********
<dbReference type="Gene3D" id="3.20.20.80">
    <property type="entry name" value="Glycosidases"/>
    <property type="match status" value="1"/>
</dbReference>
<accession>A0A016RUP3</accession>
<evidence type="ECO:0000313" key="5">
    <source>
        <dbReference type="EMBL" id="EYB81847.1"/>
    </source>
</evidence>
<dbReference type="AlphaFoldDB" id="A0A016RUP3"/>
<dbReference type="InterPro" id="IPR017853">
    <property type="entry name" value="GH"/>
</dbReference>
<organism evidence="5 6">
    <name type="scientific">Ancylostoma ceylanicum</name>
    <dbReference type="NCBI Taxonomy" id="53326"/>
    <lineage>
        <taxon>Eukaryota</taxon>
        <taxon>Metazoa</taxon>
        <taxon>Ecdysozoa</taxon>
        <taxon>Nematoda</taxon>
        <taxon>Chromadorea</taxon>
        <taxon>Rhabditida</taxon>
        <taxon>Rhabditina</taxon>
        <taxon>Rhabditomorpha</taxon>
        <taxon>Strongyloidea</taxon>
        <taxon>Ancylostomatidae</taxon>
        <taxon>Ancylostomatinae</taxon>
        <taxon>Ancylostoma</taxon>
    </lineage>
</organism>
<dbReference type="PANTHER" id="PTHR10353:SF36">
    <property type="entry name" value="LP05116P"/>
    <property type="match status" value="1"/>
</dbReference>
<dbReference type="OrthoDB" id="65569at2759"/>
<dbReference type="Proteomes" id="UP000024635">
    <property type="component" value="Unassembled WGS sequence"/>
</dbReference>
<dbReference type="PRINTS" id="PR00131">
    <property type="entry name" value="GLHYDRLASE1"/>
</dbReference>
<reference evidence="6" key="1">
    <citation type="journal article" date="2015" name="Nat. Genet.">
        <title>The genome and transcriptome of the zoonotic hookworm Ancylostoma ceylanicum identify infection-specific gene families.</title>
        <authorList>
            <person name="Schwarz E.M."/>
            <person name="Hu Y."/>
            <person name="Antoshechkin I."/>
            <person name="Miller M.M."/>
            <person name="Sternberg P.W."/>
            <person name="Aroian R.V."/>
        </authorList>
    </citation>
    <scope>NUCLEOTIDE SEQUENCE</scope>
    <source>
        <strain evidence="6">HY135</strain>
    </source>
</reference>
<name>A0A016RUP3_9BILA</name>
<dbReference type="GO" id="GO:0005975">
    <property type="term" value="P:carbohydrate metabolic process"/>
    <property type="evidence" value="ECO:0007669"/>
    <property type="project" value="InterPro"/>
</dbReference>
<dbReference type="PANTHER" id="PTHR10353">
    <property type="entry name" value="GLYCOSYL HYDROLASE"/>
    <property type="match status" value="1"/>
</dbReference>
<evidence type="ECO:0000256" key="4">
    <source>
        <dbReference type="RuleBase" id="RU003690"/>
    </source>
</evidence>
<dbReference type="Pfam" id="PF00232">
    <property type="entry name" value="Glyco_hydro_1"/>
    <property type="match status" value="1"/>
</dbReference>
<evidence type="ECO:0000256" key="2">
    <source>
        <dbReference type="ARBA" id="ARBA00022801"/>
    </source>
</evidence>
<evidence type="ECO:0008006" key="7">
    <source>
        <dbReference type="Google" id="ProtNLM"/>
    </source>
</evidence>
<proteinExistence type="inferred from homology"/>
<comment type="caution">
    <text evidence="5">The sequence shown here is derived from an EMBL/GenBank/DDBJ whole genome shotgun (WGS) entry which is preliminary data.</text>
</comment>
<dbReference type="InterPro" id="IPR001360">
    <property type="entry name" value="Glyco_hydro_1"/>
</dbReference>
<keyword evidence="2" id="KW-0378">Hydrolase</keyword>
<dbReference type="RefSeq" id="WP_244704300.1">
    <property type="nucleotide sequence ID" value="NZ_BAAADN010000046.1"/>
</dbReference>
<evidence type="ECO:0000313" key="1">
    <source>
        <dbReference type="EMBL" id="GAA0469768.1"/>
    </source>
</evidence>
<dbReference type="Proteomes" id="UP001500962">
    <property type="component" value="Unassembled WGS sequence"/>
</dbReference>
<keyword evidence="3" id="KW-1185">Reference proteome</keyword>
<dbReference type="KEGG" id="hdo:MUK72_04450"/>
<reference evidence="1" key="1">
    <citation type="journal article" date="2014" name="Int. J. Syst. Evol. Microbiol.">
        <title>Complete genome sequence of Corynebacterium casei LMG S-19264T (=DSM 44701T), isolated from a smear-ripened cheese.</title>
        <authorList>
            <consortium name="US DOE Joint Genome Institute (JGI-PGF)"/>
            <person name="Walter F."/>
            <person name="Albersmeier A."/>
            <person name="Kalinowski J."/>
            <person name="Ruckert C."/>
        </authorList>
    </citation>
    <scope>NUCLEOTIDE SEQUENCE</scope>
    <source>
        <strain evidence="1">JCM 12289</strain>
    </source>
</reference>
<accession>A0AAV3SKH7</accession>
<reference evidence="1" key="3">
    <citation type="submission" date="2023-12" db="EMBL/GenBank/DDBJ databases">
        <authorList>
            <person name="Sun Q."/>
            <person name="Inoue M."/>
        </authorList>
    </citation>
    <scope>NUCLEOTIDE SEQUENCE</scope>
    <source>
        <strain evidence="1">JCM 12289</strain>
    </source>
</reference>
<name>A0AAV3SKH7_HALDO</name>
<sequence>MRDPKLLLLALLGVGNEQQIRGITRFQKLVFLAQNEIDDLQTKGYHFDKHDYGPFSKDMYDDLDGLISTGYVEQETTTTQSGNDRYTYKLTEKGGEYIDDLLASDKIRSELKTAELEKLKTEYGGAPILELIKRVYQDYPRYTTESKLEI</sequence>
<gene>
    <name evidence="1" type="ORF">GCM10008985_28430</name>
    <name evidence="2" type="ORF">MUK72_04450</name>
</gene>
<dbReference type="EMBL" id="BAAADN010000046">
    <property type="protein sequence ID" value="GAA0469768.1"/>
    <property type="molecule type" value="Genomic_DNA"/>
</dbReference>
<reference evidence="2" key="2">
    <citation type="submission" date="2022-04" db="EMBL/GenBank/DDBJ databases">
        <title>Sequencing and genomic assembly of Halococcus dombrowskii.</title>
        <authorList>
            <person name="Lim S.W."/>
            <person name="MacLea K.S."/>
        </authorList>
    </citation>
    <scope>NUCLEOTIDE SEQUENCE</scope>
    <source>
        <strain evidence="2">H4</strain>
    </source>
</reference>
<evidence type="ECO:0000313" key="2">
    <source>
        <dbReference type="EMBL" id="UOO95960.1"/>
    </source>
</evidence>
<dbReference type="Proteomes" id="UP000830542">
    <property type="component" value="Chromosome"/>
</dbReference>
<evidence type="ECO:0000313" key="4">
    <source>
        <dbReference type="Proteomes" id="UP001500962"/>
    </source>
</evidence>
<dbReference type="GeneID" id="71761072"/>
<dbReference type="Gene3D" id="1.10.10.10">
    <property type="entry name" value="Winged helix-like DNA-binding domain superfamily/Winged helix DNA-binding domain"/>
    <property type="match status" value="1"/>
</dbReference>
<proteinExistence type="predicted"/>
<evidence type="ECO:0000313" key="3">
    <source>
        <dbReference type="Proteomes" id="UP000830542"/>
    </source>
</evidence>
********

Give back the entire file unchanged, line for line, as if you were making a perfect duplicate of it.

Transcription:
<dbReference type="Gene3D" id="3.20.20.80">
    <property type="entry name" value="Glycosidases"/>
    <property type="match status" value="1"/>
</dbReference>
<accession>A0A016RUP3</accession>
<evidence type="ECO:0000313" key="5">
    <source>
        <dbReference type="EMBL" id="EYB81847.1"/>
    </source>
</evidence>
<dbReference type="AlphaFoldDB" id="A0A016RUP3"/>
<dbReference type="InterPro" id="IPR017853">
    <property type="entry name" value="GH"/>
</dbReference>
<organism evidence="5 6">
    <name type="scientific">Ancylostoma ceylanicum</name>
    <dbReference type="NCBI Taxonomy" id="53326"/>
    <lineage>
        <taxon>Eukaryota</taxon>
        <taxon>Metazoa</taxon>
        <taxon>Ecdysozoa</taxon>
        <taxon>Nematoda</taxon>
        <taxon>Chromadorea</taxon>
        <taxon>Rhabditida</taxon>
        <taxon>Rhabditina</taxon>
        <taxon>Rhabditomorpha</taxon>
        <taxon>Strongyloidea</taxon>
        <taxon>Ancylostomatidae</taxon>
        <taxon>Ancylostomatinae</taxon>
        <taxon>Ancylostoma</taxon>
    </lineage>
</organism>
<dbReference type="PANTHER" id="PTHR10353:SF36">
    <property type="entry name" value="LP05116P"/>
    <property type="match status" value="1"/>
</dbReference>
<dbReference type="OrthoDB" id="65569at2759"/>
<dbReference type="Proteomes" id="UP000024635">
    <property type="component" value="Unassembled WGS sequence"/>
</dbReference>
<dbReference type="PRINTS" id="PR00131">
    <property type="entry name" value="GLHYDRLASE1"/>
</dbReference>
<reference evidence="6" key="1">
    <citation type="journal article" date="2015" name="Nat. Genet.">
        <title>The genome and transcriptome of the zoonotic hookworm Ancylostoma ceylanicum identify infection-specific gene families.</title>
        <authorList>
            <person name="Schwarz E.M."/>
            <person name="Hu Y."/>
            <person name="Antoshechkin I."/>
            <person name="Miller M.M."/>
            <person name="Sternberg P.W."/>
            <person name="Aroian R.V."/>
        </authorList>
    </citation>
    <scope>NUCLEOTIDE SEQUENCE</scope>
    <source>
        <strain evidence="6">HY135</strain>
    </source>
</reference>
<name>A0A016RUP3_9BILA</name>
<dbReference type="GO" id="GO:0005975">
    <property type="term" value="P:carbohydrate metabolic process"/>
    <property type="evidence" value="ECO:0007669"/>
    <property type="project" value="InterPro"/>
</dbReference>
<dbReference type="PANTHER" id="PTHR10353">
    <property type="entry name" value="GLYCOSYL HYDROLASE"/>
    <property type="match status" value="1"/>
</dbReference>
<evidence type="ECO:0000256" key="4">
    <source>
        <dbReference type="RuleBase" id="RU003690"/>
    </source>
</evidence>
<dbReference type="Pfam" id="PF00232">
    <property type="entry name" value="Glyco_hydro_1"/>
    <property type="match status" value="1"/>
</dbReference>
<evidence type="ECO:0000256" key="2">
    <source>
        <dbReference type="ARBA" id="ARBA00022801"/>
    </source>
</evidence>
<evidence type="ECO:0008006" key="7">
    <source>
        <dbReference type="Google" id="ProtNLM"/>
    </source>
</evidence>
<proteinExistence type="inferred from homology"/>
<comment type="caution">
    <text evidence="5">The sequence shown here is derived from an EMBL/GenBank/DDBJ whole genome shotgun (WGS) entry which is preliminary data.</text>
</comment>
<dbReference type="InterPro" id="IPR001360">
    <property type="entry name" value="Glyco_hydro_1"/>
</dbReference>
<keyword evidence="2" id="KW-0378">Hydrolase</keyword>
<dbReference type="RefSeq" id="WP_244704300.1">
    <property type="nucleotide sequence ID" value="NZ_BAAADN010000046.1"/>
</dbReference>
<evidence type="ECO:0000313" key="1">
    <source>
        <dbReference type="EMBL" id="GAA0469768.1"/>
    </source>
</evidence>
<dbReference type="Proteomes" id="UP001500962">
    <property type="component" value="Unassembled WGS sequence"/>
</dbReference>
<keyword evidence="3" id="KW-1185">Reference proteome</keyword>
<dbReference type="KEGG" id="hdo:MUK72_04450"/>
<reference evidence="1" key="1">
    <citation type="journal article" date="2014" name="Int. J. Syst. Evol. Microbiol.">
        <title>Complete genome sequence of Corynebacterium casei LMG S-19264T (=DSM 44701T), isolated from a smear-ripened cheese.</title>
        <authorList>
            <consortium name="US DOE Joint Genome Institute (JGI-PGF)"/>
            <person name="Walter F."/>
            <person name="Albersmeier A."/>
            <person name="Kalinowski J."/>
            <person name="Ruckert C."/>
        </authorList>
    </citation>
    <scope>NUCLEOTIDE SEQUENCE</scope>
    <source>
        <strain evidence="1">JCM 12289</strain>
    </source>
</reference>
<accession>A0AAV3SKH7</accession>
<reference evidence="1" key="3">
    <citation type="submission" date="2023-12" db="EMBL/GenBank/DDBJ databases">
        <authorList>
            <person name="Sun Q."/>
            <person name="Inoue M."/>
        </authorList>
    </citation>
    <scope>NUCLEOTIDE SEQUENCE</scope>
    <source>
        <strain evidence="1">JCM 12289</strain>
    </source>
</reference>
<name>A0AAV3SKH7_HALDO</name>
<sequence>MRDPKLLLLALLGVGNEQQIRGITRFQKLVFLAQNEIDDLQTKGYHFDKHDYGPFSKDMYDDLDGLISTGYVEQETTTTQSGNDRYTYKLTEKGGEYIDDLLASDKIRSELKTAELEKLKTEYGGAPILELIKRVYQDYPRYTTESKLEI</sequence>
<gene>
    <name evidence="1" type="ORF">GCM10008985_28430</name>
    <name evidence="2" type="ORF">MUK72_04450</name>
</gene>
<dbReference type="EMBL" id="BAAADN010000046">
    <property type="protein sequence ID" value="GAA0469768.1"/>
    <property type="molecule type" value="Genomic_DNA"/>
</dbReference>
<reference evidence="2" key="2">
    <citation type="submission" date="2022-04" db="EMBL/GenBank/DDBJ databases">
        <title>Sequencing and genomic assembly of Halococcus dombrowskii.</title>
        <authorList>
            <person name="Lim S.W."/>
            <person name="MacLea K.S."/>
        </authorList>
    </citation>
    <scope>NUCLEOTIDE SEQUENCE</scope>
    <source>
        <strain evidence="2">H4</strain>
    </source>
</reference>
<evidence type="ECO:0000313" key="2">
    <source>
        <dbReference type="EMBL" id="UOO95960.1"/>
    </source>
</evidence>
<dbReference type="Proteomes" id="UP000830542">
    <property type="component" value="Chromosome"/>
</dbReference>
<evidence type="ECO:0000313" key="4">
    <source>
        <dbReference type="Proteomes" id="UP001500962"/>
    </source>
</evidence>
<dbReference type="GeneID" id="71761072"/>
<dbReference type="Gene3D" id="1.10.10.10">
    <property type="entry name" value="Winged helix-like DNA-binding domain superfamily/Winged helix DNA-binding domain"/>
    <property type="match status" value="1"/>
</dbReference>
<proteinExistence type="predicted"/>
<evidence type="ECO:0000313" key="3">
    <source>
        <dbReference type="Proteomes" id="UP000830542"/>
    </source>
</evidence>